The last day of my Photography class was yesterday. (For the scant few of you who aren’t avid readers of this blog, I’ve been taking Beginning Photography at City College of San Francisco.) All I can say about the experience is that I got my $85 worth. Seriously. This course set me back only $85. Plus Muni fare once a week. If you are one of those who have snobbishly looked at community colleges as “hobby schools” (and *hangs head in shame* I was one of them), let me disabuse you of that notion. Let me not only disabuse you, let me beat it into your thick skull. Community college — at least San Francisco’s — is the deal of the century.

Forthwith, my impressions of my community college experience. And if this blog post doesn’t make you sign up for classes immediately, I’ll stop posting. Actually, no, I won’t. But you need to up your reading comprehension.

Before I get into the merits of this class, let me say this course may have saved me from early-onset geezerhood. After traveling on a cross-country roadtrip with my 24 year old niece, I was appalled that someone who graduated Magna Cum Laude (okay, from University of Maine Farmington, but still) had only the most tenuous grasp of history, US geography, and anything not associated with American Idol. Perhaps the most shocking thing was, from my perspective, her inability to become a traveler. Those of us of a certain age — and we know who we are — have fond and not so fond memories of car trips on family vacation. Sure we played our share of car bingo, but eventually we resorted to looking out the window and wondering about the things we were passing. Sometimes our parents took us to roadside attractions. We bumped into new foods. We felt like we were having an adventure. We slowly morphed into travelers. After watching my niece text inane messages (“How R U”) non-stop across three thousand miles, I began to wonder if she’d actually SEEN anything. Does she have any recollection of the Grand Canyon? Or does she just remember the fifteen people she texted about it?

But I digress. My point was, this experience brought me to that dangerous point where I was muttering “These kids today. . .” under my breath at inopportune moments. The words, “You kids keep off the grass” were almost leaving my lips. Then I remembered I live in San Francisco and have no lawn.

The first day of class, I looked around and identified one student who was possibly older than me and three who might have been in their thirties. The rest, well, let’s just say they would have been very, very, very young when I graduated from college.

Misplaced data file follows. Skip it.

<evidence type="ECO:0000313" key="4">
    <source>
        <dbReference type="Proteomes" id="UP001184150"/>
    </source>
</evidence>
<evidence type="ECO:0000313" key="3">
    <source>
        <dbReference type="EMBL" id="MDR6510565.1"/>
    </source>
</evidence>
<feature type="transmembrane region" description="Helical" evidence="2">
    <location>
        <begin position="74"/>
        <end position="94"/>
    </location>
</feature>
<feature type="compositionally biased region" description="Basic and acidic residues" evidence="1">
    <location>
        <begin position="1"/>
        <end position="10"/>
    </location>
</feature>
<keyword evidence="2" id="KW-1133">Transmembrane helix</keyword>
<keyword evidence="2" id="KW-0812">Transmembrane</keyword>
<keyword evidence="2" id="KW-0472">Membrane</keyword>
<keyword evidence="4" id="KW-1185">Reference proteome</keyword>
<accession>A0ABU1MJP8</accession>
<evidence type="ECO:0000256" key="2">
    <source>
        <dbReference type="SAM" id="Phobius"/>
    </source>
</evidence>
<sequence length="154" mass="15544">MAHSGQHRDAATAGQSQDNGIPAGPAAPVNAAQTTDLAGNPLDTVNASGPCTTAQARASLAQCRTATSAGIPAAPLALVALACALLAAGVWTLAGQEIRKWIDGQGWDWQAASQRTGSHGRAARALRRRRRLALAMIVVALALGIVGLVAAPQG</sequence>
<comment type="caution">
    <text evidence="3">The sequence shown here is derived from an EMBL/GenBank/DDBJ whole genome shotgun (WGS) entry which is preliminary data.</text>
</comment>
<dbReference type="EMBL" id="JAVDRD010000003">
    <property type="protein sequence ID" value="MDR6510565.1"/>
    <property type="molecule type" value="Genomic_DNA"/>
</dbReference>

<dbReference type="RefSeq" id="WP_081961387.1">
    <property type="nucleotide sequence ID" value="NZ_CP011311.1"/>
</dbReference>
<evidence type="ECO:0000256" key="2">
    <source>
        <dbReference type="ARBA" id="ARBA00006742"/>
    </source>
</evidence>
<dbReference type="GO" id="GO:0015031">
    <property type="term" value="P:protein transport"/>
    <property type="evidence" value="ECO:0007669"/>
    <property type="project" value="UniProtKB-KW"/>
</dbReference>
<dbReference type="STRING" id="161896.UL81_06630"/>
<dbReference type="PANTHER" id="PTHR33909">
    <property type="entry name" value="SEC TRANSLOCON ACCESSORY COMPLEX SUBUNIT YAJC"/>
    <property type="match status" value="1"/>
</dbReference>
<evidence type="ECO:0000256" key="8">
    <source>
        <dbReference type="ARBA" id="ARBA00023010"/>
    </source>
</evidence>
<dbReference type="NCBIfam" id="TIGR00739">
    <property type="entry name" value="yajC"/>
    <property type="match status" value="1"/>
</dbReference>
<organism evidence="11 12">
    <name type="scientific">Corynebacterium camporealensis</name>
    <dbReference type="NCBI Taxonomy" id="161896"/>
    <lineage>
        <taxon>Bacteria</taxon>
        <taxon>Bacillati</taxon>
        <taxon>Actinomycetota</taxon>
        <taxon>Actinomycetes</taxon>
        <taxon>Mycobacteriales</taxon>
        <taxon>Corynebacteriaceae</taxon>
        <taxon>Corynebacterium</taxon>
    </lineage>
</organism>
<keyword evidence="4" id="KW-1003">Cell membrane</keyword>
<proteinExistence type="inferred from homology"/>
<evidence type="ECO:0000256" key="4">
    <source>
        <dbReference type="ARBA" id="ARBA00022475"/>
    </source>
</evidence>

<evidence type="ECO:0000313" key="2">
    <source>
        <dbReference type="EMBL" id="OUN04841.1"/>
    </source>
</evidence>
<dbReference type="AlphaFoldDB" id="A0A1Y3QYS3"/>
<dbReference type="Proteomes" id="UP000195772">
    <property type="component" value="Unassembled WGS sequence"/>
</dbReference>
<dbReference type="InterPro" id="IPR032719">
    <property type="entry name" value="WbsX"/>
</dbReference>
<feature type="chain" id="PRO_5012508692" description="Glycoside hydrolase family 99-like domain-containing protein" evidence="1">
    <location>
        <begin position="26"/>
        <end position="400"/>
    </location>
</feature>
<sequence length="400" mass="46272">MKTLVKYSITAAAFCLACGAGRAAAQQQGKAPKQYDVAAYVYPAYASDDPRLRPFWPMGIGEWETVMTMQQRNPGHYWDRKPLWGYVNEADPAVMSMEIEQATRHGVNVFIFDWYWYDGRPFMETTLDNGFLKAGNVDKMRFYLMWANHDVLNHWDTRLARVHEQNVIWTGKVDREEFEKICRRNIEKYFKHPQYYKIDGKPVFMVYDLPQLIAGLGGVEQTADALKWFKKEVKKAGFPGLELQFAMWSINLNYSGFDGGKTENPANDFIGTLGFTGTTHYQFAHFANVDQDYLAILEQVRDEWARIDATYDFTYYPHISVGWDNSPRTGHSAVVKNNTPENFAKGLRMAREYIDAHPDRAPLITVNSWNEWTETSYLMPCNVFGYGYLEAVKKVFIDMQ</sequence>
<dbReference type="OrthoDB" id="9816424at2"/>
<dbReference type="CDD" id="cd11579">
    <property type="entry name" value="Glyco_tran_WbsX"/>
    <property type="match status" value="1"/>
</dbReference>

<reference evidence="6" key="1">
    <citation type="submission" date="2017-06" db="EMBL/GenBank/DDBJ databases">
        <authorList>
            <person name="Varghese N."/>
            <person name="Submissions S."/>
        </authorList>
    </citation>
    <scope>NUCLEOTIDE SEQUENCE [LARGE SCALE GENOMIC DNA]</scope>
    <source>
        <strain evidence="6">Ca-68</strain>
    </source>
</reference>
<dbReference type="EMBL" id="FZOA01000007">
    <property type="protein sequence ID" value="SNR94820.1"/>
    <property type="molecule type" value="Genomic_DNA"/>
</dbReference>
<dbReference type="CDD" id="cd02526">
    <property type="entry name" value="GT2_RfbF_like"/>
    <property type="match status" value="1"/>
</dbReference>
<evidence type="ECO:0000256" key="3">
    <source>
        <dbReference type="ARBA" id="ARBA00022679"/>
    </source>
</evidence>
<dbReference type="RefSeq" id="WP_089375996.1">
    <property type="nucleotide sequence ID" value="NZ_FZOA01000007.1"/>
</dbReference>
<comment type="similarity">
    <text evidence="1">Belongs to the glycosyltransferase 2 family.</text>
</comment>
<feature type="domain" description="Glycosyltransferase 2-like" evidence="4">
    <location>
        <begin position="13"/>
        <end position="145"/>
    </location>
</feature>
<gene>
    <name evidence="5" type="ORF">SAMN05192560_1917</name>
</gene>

That was the first day of class. By the second or third day of class, I realized I was not, by virtue of my advanced years, going to be the smartest person in class. Not by a long shot. These kids were smart. And creative. And ambitious. There were more than a few with English as a second language. Lots who were working their own way through college. And an embarassing number who I realized I would have to rely on to explain the homework assignments.

Now to the course, sure there were frustrations. Like many institutions, CCSF has its politics. For the entire semester, the expensive printers and output devices were off the network in the computer lab. Seems the administration was still arguing about how effectively to charge us for their use. It was all I could do not to storm the Provost’s office screaming, “Hey, bud. I’ve got news for you. I’ve paid property tax for 23 years in this city and business taxes for 15. I’ve ALREADY paid for those printers. But here’s a tenner and a pack of printer paper. Now get the damn things hooked up.”

But that glitch was offset by the quality of the teaching. Really good teaching. Inspirational and uncompromising. Our professor never acted as if we were “just Community College students.” (Not that there weren’t times I wished she would.) She approached us as if we had the capability to be the next Lee Friedlander or Ansel Adams — and we’d better meet that bar of expectation.

The last day of class, and the presentation of our final projects, confirmed that some of us (probably not me) had met that challenge. The projects were uniformly good. Many moved us to tears. All showed real vision. How do you teach vision? Did these kids have it and, miraculously, all gravitate to this one class? Or did Professor Perry bring it out in us? Did CCSF somehow foster an environment where vision thrived and grew? Whew. In any case, it was a pretty big payoff for $85.

When class ended, I accepted a ride from John, the other oldster and my sometime lab partner. As we got in his truck, we looked at each other and spontaneously, with our best head-bangin’ Alice Cooper attitude, started singing:

“School’s out for the summer.

School’s out FOR EVVVVVVEER.”

Forgive me for a Senior Moment, but there are some things “kids today” still can’t possibly understand.

By the way, if you want to look at a PDF of my final project (cover shown above), you can download it here: